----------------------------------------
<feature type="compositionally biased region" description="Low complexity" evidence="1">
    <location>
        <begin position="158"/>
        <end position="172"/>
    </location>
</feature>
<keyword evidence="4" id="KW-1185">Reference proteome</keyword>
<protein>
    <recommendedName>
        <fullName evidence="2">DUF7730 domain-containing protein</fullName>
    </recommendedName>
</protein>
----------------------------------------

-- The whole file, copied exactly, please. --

<feature type="compositionally biased region" description="Low complexity" evidence="1">
    <location>
        <begin position="158"/>
        <end position="172"/>
    </location>
</feature>
<keyword evidence="4" id="KW-1185">Reference proteome</keyword>
<protein>
    <recommendedName>
        <fullName evidence="2">DUF7730 domain-containing protein</fullName>
    </recommendedName>
</protein>